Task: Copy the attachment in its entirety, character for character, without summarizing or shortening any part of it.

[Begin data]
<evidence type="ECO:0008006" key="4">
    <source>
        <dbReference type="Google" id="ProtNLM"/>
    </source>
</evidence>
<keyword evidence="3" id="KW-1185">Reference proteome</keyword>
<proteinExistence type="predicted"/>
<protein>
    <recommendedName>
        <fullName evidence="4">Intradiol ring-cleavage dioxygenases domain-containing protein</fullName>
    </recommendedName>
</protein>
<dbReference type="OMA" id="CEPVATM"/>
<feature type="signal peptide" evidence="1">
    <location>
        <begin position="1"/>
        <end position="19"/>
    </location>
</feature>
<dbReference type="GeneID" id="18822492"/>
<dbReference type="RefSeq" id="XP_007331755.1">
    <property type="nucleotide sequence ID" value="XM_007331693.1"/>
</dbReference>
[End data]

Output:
<evidence type="ECO:0008006" key="4">
    <source>
        <dbReference type="Google" id="ProtNLM"/>
    </source>
</evidence>
<keyword evidence="3" id="KW-1185">Reference proteome</keyword>
<proteinExistence type="predicted"/>
<protein>
    <recommendedName>
        <fullName evidence="4">Intradiol ring-cleavage dioxygenases domain-containing protein</fullName>
    </recommendedName>
</protein>
<dbReference type="OMA" id="CEPVATM"/>
<feature type="signal peptide" evidence="1">
    <location>
        <begin position="1"/>
        <end position="19"/>
    </location>
</feature>
<dbReference type="GeneID" id="18822492"/>
<dbReference type="RefSeq" id="XP_007331755.1">
    <property type="nucleotide sequence ID" value="XM_007331693.1"/>
</dbReference>